Up Against The Wall Street Journal

Resuscitating Private Social Security Accounts

Countering Inequality with Panic and Prevarication

BY JOHN MILLER | September/October 2019

This article is from Dollars & Sense: Real World Economics, available at http://www.dollarsandsense.org

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Sometime next year, as the ranks of retirees swell, the Social Security system will pass an ominous tipping point and start the slide into insolvency. For the first time in nearly four decades, the government program that provides retirement checks to older Americans will pay out more in benefits in 2020 than it takes in. That will force the program to dip into a rainy day fund that will be depleted in about 15 years.
—Robert Weisman, “Invisible no more: Social Security will soon slide into insolvency,” Boston Globe, July 25, 2019

Democratic presidential candidates like Elizabeth Warren and Cory Booker have made inequality a central issue in the campaign. ... Republicans seem to have few [ideas] of their own to boost the wealth of working- and middle-class people... Fortunately, a simple solution exists: Help workers become owners and grow their investment income. ... Congress should amend the Federal Insurance Contributions Act to give every worker the option to shift up to 10% of his paycheck away from Social Security and into a new, personal “Own America Account.” ... Investment in the private market would deliver far better retirement savings than the current government-mandated structure.
—Jeff Yass and Stephen Moore, “Counter Inequality With Private Social Security Accounts,” Wall Street Journal, July 25, 2019

The 2019 Annual Report of the Social Security Board of Trustees warned that, “Social Security’s total cost is projected to be less than its total income in 2019 and higher than its total income [including interest] in 2020 and all later years.” Ominous headlines followed like the one in the Boston Globe announcing that the Social Security system will soon slide into insolvency.

The Trustees’ report, along with the silence of Republicans about what to do about inequality (other than to make it worse), was enough of an opening for Jeff Yass, the managing director of a Philadelphia-based investment firm, and Stephen Moore, a co-founder of the free-market Committee to Unleash Prosperity, to rush in with their attempt to resuscitate private Social Security accounts.

The reports of the imminent demise of Social Security, however, are greatly exaggerated, as are Yass and Moore’s claims about the wealth-creating powers of private Social Security accounts. To see why, let’s start by defusing the panic-inducing palaver in the Boston Globe and then turn to correcting the false promises and distortions that Yass and Moore rely upon to make their case for privatizing Social Security.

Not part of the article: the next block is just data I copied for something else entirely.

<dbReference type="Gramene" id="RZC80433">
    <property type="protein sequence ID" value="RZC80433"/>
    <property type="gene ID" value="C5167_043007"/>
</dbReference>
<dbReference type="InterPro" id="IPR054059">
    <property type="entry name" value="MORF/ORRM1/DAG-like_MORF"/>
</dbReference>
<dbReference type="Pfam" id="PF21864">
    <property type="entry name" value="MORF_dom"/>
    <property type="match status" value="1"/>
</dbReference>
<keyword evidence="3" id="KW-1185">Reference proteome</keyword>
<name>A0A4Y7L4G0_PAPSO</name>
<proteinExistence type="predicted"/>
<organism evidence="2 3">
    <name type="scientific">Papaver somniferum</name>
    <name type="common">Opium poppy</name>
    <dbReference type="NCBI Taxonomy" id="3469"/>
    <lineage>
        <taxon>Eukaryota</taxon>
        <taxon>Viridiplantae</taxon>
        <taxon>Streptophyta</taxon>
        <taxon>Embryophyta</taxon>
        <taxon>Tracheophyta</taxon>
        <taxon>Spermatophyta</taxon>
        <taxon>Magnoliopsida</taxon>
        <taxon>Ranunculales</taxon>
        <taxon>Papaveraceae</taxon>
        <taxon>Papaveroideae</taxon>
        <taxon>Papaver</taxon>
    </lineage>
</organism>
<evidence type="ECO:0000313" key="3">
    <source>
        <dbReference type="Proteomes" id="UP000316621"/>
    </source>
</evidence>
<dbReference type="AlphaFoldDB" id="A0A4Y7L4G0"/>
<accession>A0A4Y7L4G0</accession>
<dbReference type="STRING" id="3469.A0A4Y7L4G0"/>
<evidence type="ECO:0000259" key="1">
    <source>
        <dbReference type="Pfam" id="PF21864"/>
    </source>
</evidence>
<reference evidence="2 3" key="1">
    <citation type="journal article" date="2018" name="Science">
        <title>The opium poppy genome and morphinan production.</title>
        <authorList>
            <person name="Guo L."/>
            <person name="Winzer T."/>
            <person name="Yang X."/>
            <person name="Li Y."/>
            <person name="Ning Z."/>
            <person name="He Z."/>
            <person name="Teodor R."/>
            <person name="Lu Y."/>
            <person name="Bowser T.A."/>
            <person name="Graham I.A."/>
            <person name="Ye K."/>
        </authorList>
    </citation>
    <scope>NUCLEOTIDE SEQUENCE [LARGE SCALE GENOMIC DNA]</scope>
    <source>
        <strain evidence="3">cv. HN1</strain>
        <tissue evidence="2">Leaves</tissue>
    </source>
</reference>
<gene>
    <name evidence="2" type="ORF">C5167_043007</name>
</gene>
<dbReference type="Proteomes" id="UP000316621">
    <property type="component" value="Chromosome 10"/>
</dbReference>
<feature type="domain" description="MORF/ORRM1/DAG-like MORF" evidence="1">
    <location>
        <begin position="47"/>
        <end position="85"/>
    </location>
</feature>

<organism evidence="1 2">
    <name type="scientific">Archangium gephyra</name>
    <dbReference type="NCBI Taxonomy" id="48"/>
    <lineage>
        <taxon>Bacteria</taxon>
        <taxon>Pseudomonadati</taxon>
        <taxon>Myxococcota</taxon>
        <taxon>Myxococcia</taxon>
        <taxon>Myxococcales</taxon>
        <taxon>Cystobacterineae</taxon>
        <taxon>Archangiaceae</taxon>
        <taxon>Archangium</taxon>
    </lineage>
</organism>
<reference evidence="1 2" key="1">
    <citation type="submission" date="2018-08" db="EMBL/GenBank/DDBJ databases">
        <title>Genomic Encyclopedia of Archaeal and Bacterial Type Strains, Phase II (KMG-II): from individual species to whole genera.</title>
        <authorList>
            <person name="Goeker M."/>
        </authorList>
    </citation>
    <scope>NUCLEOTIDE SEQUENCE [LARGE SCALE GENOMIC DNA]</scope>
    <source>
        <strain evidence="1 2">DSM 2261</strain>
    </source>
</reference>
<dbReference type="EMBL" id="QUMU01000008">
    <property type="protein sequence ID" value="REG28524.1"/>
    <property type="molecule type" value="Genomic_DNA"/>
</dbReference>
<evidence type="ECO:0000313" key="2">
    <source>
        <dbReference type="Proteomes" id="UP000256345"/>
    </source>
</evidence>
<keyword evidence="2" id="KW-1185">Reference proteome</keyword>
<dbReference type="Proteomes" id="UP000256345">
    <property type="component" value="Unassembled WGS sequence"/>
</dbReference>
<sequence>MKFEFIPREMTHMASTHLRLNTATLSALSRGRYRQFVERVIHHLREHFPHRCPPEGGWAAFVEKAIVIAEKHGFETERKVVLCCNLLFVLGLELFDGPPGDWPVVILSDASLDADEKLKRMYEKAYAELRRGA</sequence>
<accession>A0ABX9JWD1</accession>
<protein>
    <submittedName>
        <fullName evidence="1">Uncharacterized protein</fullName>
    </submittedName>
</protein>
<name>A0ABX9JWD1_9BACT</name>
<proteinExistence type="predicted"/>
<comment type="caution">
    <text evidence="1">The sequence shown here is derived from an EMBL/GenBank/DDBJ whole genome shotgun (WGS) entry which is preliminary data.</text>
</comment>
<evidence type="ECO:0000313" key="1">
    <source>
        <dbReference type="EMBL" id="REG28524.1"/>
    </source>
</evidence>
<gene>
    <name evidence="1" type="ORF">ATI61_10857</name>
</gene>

Sowing Panic

True enough, the 2019 Annual Report of the Trustees states that “Social Security faces a long-term financing shortfall under currently scheduled benefits and financing.” Without changes, the Trustees project that the shortfall will completely drain the current $2.9 trillion reserve by 2035, some 16 years from now. After that, Social Security will only be able to pay out about four-fifths of its scheduled benefits through 2093.

But that’s all old hat. The Trustees have been issuing nearly identical warnings for the last two and-a-half decades. What’s more, the Social Security Trustees’ warnings are about a crisis that is still a decade and-a-half away, and about a system that would continue to make full retirement payments every year between now and then. That’s not much of a crisis by Moore’s standards. If you listen to him, you would think that out-of-control entitlement spending, especially on healthcare, was likely to shut down the federal government any day now.

If the Trustees are less panicked about the future of Social Security than what the Boston Globe headline suggests, they still underestimate the health of the system. Currently the Social Security system is doing fine. It is 84 years old, has never missed a payment to its beneficiaries, and is still paying out full benefits. The system does need a shot of fiscal stimulus to remain fully functional past 100 years old, but who wouldn’t?

Nor do the Trustees have a crystal ball that allows them to foresee the future of Social Security. Rather, they make their projections about the future of the system based on economic and demographic assumptions about a wealth of variables since, as they put it, “the future level of these factors and their relationships are inherently uncertain.” In the report, the Trustees emphasize their intermediate projection, “their best estimate,” which falls somewhere between their more pessimistic high-cost and more optimistic low-cost projections. The Boston Globe headline underlines the long-term financing shortfall of the system predicted by those intermediate assumptions.